So here's an alternative explanation. Perhaps gay sons are more likely to help siblings raise their children. The children, of course, would share 25% of their dna with their gay uncles. Since humans are far more complicated than amoeba, complex behaviors (like, say, getting a job, or doing integrals) are necessary for survival. And perhaps a child's chance for success increases with the number of family members helping to raise the child. So a child with two parents and one gay uncle has a greater chance of success than a child of two parents.
  • tennsjock

    Posts: 349

    Apr 14, 2010 8:25 AM GMT
    "Whatever brain structures are responsible for sexual orientation must emerge from a complex chain of molecular events..." contains the assumption that brain structures are responsible for sexual orientation, yet they supply no evidence supporting this claim.

    I'm not familiar with current research addressing this issue, but the first by Simon LeVay was filled with methodological errors. He was a gay scientist hoping to prove that being gay is biological (which, I guess, makes it "okay" to be gay). He found a section of the hypothalamus that was twice as large in straight men as in gay men. Here are the critiques:
    * small sample size -- he examined a total of 41 brains, 17 of which belonged to gay men
    * gay or AIDS? -- all 17 gay men whose brains he examined died of AIDS. Many men who die of AIDS have a surge of testosterone right before they die, and testosterone regulates the size of certain segments of the brain. So perhaps all men who die of AIDS, regardless of sexual orientation, share the features he identified as indicating sexual orientation.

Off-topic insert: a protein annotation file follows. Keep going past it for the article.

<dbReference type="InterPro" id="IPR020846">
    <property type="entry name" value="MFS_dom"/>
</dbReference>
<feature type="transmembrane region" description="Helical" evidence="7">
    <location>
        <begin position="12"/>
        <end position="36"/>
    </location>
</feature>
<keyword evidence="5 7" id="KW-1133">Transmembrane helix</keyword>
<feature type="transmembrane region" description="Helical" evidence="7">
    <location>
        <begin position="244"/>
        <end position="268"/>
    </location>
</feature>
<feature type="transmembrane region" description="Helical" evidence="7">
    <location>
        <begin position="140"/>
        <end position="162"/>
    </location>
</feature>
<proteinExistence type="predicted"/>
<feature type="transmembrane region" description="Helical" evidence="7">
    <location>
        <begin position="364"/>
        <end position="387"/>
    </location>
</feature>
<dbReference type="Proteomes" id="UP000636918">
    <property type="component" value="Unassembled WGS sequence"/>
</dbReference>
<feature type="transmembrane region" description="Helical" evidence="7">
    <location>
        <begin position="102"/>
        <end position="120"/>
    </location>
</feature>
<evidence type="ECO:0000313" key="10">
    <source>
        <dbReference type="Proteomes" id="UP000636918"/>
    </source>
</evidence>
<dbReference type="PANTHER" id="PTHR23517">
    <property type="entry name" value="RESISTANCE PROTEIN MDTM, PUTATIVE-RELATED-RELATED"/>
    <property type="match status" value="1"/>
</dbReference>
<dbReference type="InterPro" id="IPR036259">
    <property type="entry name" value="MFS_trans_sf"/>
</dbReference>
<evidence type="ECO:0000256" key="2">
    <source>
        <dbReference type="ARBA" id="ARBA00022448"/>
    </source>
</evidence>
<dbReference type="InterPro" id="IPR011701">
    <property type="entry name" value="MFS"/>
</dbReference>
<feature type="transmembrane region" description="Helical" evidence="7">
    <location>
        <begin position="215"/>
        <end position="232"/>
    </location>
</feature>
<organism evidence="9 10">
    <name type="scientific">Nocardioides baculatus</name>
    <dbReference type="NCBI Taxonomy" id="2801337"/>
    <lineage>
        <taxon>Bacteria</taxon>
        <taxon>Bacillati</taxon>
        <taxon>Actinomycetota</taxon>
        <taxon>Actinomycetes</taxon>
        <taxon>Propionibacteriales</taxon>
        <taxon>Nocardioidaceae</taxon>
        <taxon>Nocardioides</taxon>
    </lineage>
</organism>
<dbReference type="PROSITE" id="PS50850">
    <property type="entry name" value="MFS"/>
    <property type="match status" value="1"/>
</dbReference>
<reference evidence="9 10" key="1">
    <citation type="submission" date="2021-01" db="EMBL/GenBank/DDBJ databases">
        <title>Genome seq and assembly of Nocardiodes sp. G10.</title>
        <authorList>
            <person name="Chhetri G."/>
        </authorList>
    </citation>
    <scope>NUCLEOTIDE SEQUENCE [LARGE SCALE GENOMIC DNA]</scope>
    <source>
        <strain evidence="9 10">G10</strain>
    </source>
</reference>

I strongly question the motivation of scientists exploring the cause of sexual orientation. Too often, they have a vested interest in the outcome that, I believe, leads to methodological problems like that cited above. Many of the scientist, like LeVay and Hammer, have publicly declared their desire to justify being gay by finding a biological cause. But being gay is either okay or it's not. Finding a biological cause doesn't remove responsibility for our decisions. Consider a 5th grader pulled into the principal's office for beating up smaller kids. He says, "But Principal, I have genes that predispose me to increased aggression. I can't help it if I was born this way." Would that excuse really fly?

    No. Regardless of whether sexual orientation is genetic, we all choose our sexual behavior. That's the meaning of free will. We choose to be monogamous or not. We choose to come out or not. We choose to believe that being gay is okay, or not. Finding a cause for sexual orientation won't change this.
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    Apr 14, 2010 3:54 PM GMT
    No. Regardless of whether sexual orientation is genetic, we all choose our sexual behavior. That's the meaning of free will. We choose to be monogamous or not. We choose to come out or not. We choose to believe that being gay is okay, or not. Finding a cause for sexual orientation won't change this.